In the early 90's, after several years in various sales positions, I made the decision to take a business course at CompuCollege School of Business in Halifax.  My focus at the time was to learn accounting and become a bookkeeper since I have always had a knack with numbers and a pretty good head for business.  The admissions advisor at the school convinced me to add some computer courses to the mix and broaden my experience a bit.  I really had no interest in computers at the time, but I didn't figure it would hurt me any.

One year later, I finished my diploma program in Business Administration and Microcomputer Business Applications with a high 90 average and took a position working as a bookkeeper at a prestigious dining club in Halifax.  My role was basically that of an intern, entering receivables and payables on a daily basis and handling the envelope stuffing at the end of the month when statements were printed and sent to the membership.  The part of the job that I really enjoyed though was creating massive spreadsheets to manage inventory and working on membership databases for mailings.

After about a year, I took on a position as the accountant for an organization working out of the Nova Scotia Hospital that provided employment for clients of the hospital as a sort of therapy.  The organization lived mainly on ACOA funding and grants with a small portion of its operating budget coming from sales of its cat furniture and packaged pet foods.  Again, the bookkeeping parts drove me nuts, but I enjoyed crafting cash flow models in spreadsheets and implementing the organizations first computerized accounting system.  Eventually, lack of funding caused the accounting function to be absorbed by the hospital and I left.

I ended up back at CompuCollege, this time teaching basic computer courses on a part time basis.  After about a month, this turned into a full time gig teaching nothing but computer courses and eventually taking on the development of courses for continuing education classes in the evenings.  It was here that I developed an interest in networking and the Internet.  I took on the task of figuring out how to get the school's two campuses connected to the Internet, which back in the 90's was a difficult thing to do when you didn't have the budget for it.  My new found expertise got me working with several organizations during the evenings and weekends setting up office networks and Internet gateways.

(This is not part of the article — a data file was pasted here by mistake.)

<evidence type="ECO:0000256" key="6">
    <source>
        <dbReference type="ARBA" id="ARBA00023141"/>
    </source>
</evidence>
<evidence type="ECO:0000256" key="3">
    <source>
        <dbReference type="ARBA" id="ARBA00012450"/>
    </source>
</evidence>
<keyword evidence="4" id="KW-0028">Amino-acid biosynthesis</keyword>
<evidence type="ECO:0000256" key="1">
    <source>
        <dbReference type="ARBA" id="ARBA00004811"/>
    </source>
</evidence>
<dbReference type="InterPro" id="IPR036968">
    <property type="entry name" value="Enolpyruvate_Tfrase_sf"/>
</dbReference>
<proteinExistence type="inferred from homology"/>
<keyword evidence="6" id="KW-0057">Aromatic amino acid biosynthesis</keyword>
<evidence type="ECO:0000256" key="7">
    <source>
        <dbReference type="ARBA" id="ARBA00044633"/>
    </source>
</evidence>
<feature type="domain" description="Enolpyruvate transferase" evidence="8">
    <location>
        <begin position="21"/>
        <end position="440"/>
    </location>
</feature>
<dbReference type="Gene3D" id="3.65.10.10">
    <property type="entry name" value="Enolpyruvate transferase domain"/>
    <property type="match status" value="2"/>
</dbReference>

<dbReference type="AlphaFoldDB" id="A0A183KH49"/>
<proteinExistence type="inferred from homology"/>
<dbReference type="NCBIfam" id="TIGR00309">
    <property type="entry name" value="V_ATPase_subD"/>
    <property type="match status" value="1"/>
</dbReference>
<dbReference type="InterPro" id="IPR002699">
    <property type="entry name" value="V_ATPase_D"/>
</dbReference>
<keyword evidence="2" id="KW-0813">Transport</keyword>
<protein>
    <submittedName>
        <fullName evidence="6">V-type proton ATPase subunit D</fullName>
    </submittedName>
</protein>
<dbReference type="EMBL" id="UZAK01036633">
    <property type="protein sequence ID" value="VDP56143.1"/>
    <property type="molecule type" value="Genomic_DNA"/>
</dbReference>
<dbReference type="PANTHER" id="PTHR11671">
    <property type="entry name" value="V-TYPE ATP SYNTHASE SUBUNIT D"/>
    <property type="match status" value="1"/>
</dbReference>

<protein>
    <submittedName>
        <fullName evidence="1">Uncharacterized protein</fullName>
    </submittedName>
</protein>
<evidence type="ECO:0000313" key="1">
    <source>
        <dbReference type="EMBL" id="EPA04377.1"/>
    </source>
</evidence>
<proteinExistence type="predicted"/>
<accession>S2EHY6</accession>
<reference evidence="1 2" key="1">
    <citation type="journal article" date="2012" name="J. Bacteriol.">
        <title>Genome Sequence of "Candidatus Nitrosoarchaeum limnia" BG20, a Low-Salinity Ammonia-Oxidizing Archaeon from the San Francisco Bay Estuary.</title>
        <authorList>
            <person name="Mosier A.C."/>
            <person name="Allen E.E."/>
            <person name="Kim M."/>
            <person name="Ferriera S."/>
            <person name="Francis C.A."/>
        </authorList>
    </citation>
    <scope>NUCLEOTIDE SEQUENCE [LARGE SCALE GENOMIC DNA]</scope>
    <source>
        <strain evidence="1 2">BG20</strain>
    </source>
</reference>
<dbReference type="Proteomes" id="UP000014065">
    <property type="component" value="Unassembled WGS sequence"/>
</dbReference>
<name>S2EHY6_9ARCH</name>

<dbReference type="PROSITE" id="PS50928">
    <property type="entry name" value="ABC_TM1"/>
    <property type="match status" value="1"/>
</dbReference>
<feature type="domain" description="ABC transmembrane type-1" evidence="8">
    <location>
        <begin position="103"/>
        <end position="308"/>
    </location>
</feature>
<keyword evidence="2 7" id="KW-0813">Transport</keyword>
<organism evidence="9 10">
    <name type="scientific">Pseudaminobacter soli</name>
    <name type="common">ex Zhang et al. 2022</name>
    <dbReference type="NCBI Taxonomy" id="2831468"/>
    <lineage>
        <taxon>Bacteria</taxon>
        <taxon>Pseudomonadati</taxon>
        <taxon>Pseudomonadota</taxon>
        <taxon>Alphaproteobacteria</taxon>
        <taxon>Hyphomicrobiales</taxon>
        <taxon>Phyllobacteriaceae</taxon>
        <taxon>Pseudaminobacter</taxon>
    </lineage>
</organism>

The next year or so put me with two of the city's largest corporate training organizations: Software Experts (otherwise known as Keltic Learning) and PBSC (otherwise known as Polar Bear Software and now Nexient Learning).  For me, this was the fast track in learning the latest in software technology during the time when Microsoft Office was gaining ground and Windows Networks were beginning to be the norm.  During this time I certified in several technology areas and began teaching advanced technology courses and office software on a full time basis.

As things began to get in full swing in my teaching career, I received an offer from someone who I did some network installation work for to come and work for him at an international engineering firm located in Dartmouth.   The position was to manage their entire wide area network and solve the support issues that had been causing them grief for years.  This was a big move for me, and in truth I was a bit out of my depth, but after some careful consideration, I jumped in and spent the next few years learning about wide area networks, firewalls, server hardware, storage area networks, backups and everything infrastructure.  We built a distributed support team across the organization, standardized systems and implemented enterprise business systems on a scale that I would never have dreamed about at the time.  It was there that I started getting involved in building applications using Microsoft tools at first, then on to LAMP technology (although it wasn't known as LAMP back then) and then Java based systems.

A few years into my career at Jacques Whitford, I had the opportunity to take on the role of Manager, Information Systems and spent the next two years managing IT operations for the entire organization.  Still hands on, I did lots of technical work during that time as well as management duties.  I found that even though I had the management skills and responsibilities, I enjoyed solving the puzzles much more.  Finally, after about two years, I left and went to work for a tiny startup company that was building a voting machine just around the corner from my office in Dartmouth.

Since then, I have been the team lead for a small group of developers building one of the worlds first secure, auditable, remote Internet and Telephone voting system.  My role is not only team lead, but architect, administrator, analyst and developer.  This new technology has exposed me to advanced cryptography, transaction management, clustering technology, Voice technology and web services to name a few.  We have also gone Agile using Scrum and XP practices including Test Driven Development and Continuous integration.

For more details, see links to project details that I have worked on and of course my current resume.
Subpages (3): Projects Resume Skills Matrix